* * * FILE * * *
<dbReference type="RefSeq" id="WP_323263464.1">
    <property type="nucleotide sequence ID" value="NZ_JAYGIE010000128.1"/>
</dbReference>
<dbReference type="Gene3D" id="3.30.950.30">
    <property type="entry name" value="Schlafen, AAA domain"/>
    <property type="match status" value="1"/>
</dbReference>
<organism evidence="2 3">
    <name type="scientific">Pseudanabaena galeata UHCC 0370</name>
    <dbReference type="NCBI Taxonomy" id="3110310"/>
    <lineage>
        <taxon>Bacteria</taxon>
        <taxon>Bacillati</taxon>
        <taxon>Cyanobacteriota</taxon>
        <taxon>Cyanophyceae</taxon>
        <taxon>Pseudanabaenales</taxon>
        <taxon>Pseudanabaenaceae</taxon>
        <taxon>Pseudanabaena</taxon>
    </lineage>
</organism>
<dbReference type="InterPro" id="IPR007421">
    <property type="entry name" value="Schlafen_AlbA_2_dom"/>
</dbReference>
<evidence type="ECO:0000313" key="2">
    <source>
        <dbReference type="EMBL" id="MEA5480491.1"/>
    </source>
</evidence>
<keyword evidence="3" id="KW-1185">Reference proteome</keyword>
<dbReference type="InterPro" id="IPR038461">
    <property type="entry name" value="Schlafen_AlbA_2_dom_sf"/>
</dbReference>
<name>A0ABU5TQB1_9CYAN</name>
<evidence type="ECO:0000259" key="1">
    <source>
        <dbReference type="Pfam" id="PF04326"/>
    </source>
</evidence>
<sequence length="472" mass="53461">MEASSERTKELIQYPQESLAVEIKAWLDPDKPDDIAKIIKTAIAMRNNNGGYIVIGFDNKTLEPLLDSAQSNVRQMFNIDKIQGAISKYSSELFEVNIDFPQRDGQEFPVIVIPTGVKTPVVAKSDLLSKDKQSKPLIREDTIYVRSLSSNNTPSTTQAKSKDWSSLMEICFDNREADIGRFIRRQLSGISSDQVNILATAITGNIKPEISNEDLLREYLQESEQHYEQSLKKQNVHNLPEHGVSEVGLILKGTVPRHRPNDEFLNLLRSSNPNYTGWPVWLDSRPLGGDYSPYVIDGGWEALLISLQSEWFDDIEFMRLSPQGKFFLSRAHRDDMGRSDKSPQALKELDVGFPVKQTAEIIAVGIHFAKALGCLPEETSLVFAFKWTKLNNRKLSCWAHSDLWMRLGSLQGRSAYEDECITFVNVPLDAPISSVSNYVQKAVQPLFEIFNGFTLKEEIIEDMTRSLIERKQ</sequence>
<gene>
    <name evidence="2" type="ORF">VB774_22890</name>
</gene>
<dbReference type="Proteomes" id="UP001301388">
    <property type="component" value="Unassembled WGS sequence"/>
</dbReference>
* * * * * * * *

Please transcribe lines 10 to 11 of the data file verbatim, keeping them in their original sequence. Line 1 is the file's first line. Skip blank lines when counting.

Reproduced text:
    <dbReference type="NCBI Taxonomy" id="3110310"/>
    <lineage>